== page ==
Ghana’s finance minister has announced sweeping spending cuts to reduce the deficit, contain rising inflation and slow the cedi’s slide, with the country facing a looming debt crisis.
The West African gold, oil and cocoa producer has seen consumer inflation rise to over 15% and the cedi currency has lost more than 15% of its value against the dollar this year.
Its credit ratings have been downgraded over concerns about its ability to pass legislation to raise revenues.
After the central bank announced its largest ever interest rate hike of 250 basis points on Monday, Finance Minister Ken Ofori-Atta laid out a raft of fiscal measures at a news conference in the capital Accra.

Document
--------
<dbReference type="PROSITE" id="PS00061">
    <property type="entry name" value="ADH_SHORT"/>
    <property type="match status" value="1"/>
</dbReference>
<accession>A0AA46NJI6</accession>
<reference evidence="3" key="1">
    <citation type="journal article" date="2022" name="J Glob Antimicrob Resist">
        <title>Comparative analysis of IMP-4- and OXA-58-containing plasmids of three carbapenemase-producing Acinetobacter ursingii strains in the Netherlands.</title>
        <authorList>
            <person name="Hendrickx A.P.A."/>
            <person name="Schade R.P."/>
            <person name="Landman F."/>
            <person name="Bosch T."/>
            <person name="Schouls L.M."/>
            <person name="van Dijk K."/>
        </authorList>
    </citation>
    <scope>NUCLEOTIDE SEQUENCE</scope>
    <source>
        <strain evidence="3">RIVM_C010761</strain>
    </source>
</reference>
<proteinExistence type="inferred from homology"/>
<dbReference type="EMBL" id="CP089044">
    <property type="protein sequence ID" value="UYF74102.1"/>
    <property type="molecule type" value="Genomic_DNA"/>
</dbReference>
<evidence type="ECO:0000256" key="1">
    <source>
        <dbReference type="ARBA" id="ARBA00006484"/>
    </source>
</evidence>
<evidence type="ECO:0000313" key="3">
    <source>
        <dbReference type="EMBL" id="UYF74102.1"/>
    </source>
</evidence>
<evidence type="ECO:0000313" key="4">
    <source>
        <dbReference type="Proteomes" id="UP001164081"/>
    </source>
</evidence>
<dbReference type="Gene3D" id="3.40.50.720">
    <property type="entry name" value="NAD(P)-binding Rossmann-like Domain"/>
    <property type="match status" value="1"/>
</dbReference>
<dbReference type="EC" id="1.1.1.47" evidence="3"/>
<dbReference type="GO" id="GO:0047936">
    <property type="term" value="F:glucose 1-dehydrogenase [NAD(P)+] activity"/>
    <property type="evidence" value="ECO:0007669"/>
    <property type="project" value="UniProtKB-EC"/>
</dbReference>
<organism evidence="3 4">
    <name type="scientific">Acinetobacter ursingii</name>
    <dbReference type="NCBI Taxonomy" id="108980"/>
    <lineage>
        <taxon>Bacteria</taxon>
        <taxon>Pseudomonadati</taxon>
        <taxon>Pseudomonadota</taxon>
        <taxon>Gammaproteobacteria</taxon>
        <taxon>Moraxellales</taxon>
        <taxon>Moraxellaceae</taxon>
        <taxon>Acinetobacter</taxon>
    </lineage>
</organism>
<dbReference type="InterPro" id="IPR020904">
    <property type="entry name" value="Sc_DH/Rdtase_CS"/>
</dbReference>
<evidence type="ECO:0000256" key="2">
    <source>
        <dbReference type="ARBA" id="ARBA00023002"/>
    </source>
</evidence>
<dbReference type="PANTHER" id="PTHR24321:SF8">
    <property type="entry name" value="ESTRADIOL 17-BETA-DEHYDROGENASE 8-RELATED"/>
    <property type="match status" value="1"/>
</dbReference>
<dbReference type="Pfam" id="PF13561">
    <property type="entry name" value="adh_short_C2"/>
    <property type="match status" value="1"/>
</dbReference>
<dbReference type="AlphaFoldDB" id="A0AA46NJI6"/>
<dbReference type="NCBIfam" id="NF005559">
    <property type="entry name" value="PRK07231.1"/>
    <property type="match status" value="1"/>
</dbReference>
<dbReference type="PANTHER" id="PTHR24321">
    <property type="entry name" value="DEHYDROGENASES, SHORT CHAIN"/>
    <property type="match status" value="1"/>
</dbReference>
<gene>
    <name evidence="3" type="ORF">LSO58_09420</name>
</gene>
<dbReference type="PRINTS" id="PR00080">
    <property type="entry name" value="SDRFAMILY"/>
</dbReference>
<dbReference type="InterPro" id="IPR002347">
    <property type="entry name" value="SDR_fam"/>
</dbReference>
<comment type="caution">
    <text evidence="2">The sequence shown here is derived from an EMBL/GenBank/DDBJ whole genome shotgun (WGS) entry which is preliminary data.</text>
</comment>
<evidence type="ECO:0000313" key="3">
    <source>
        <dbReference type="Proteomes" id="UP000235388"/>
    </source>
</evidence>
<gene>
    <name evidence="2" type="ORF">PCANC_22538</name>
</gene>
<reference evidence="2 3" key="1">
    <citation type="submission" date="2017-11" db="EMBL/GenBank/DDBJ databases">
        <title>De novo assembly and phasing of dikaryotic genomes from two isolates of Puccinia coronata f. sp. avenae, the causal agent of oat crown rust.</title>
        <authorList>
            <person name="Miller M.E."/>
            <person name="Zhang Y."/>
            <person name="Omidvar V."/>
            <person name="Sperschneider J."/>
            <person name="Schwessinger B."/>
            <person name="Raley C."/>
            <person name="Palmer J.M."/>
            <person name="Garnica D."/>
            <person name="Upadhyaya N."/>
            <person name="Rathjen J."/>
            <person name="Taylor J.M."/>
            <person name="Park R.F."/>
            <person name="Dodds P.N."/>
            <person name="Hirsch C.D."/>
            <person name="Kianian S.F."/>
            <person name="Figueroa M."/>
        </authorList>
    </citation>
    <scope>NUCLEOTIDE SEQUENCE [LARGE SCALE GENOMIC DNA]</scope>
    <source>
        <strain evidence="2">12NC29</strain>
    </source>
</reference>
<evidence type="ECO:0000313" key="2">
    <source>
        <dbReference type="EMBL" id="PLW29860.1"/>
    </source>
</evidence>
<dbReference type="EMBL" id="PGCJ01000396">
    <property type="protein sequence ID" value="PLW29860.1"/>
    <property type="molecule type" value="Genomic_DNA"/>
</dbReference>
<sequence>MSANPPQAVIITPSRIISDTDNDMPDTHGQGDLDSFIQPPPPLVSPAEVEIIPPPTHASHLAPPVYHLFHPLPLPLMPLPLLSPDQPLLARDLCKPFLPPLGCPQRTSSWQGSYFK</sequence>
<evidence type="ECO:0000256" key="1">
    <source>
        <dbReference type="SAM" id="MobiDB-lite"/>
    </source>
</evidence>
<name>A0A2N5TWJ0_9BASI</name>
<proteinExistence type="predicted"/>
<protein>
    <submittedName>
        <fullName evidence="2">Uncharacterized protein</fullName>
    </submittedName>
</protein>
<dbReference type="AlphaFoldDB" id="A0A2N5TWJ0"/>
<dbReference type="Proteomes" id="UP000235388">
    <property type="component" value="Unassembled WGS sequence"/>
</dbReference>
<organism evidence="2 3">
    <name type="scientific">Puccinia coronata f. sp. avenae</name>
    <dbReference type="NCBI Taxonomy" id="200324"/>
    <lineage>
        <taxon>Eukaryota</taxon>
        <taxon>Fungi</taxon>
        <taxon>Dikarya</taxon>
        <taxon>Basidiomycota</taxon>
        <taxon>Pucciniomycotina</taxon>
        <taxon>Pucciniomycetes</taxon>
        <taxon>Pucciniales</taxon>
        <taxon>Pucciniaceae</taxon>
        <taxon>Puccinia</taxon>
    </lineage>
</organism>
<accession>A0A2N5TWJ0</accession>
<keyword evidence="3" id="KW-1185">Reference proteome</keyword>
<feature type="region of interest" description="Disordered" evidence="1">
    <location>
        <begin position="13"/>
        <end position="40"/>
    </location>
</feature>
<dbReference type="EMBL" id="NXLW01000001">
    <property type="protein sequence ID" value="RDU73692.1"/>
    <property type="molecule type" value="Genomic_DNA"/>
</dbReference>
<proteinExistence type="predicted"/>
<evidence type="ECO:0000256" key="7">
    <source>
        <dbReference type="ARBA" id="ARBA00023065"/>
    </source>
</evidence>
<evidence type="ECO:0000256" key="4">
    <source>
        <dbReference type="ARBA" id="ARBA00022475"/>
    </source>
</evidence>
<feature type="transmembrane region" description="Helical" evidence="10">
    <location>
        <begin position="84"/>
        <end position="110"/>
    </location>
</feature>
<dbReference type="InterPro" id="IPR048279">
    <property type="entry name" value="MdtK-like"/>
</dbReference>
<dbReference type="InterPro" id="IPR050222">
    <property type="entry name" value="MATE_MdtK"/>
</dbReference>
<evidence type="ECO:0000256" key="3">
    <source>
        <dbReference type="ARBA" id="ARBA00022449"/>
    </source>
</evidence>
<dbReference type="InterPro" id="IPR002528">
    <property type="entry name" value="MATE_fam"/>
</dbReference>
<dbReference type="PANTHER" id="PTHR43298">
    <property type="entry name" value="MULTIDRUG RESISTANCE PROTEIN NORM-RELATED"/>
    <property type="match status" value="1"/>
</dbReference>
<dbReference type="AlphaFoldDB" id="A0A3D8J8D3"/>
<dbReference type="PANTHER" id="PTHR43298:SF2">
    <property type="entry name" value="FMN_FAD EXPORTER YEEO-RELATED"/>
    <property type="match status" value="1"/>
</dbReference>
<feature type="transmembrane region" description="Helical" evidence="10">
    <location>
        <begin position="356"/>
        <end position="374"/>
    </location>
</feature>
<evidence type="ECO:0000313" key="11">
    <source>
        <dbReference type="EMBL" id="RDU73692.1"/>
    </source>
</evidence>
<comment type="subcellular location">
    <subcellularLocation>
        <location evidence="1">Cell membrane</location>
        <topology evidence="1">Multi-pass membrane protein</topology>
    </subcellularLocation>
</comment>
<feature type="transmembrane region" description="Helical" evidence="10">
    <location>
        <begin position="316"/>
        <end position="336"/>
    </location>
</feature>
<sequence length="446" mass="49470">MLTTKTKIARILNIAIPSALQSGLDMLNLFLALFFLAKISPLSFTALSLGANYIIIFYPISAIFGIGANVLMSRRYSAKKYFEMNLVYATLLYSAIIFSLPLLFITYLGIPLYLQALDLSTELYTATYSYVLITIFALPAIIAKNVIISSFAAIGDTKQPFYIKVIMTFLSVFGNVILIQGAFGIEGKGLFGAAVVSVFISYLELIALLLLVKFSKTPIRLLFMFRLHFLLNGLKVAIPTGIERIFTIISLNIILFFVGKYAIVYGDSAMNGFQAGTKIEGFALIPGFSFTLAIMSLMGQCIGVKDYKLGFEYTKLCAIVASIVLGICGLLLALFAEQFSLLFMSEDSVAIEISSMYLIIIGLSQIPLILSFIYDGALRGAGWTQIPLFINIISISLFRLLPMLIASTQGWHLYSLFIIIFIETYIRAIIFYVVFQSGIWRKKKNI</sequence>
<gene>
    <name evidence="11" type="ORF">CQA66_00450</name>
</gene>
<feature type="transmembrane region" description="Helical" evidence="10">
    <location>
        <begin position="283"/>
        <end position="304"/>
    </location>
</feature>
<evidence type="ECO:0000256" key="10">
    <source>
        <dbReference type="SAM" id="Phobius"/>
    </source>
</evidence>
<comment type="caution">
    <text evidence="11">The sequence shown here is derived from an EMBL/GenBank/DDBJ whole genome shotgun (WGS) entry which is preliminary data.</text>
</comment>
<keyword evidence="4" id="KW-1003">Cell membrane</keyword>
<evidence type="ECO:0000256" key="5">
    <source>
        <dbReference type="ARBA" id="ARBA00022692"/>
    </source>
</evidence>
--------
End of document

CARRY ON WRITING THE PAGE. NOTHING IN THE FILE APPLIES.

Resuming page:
The government will cut discretionary spending by an additional 10%, on top of a 20% cut announced earlier this year, and reduce government ministers’ salaries by 30%.
A moratorium will be imposed on government vehicle purchases and foreign travel without prior approval, and fuel coupon allocations to all government employees will be cut in half.
The government plans to conclude an external financing arrangement of up to $2 billion in the next two to six weeks to manage the cedi’s slide, Ofori-Atta said, adding that Ghana will not go to the International Monetary Fund (IMF) for aid.
Ofori-Atta said the government had been surprised by parliament’s rejection late last year of a proposed 1.75% levy on all electronic transactions, which he said had triggered the downgrading by credit rating agencies.
The government plans to re-submit the bill in April and will ask parliament to fast-track its passage, he said. It will also impose an e-commerce and e-gaming tax by the end of April.
Economists have warned the deficit may spark a full-on debt crisis if more money doesn’t come in.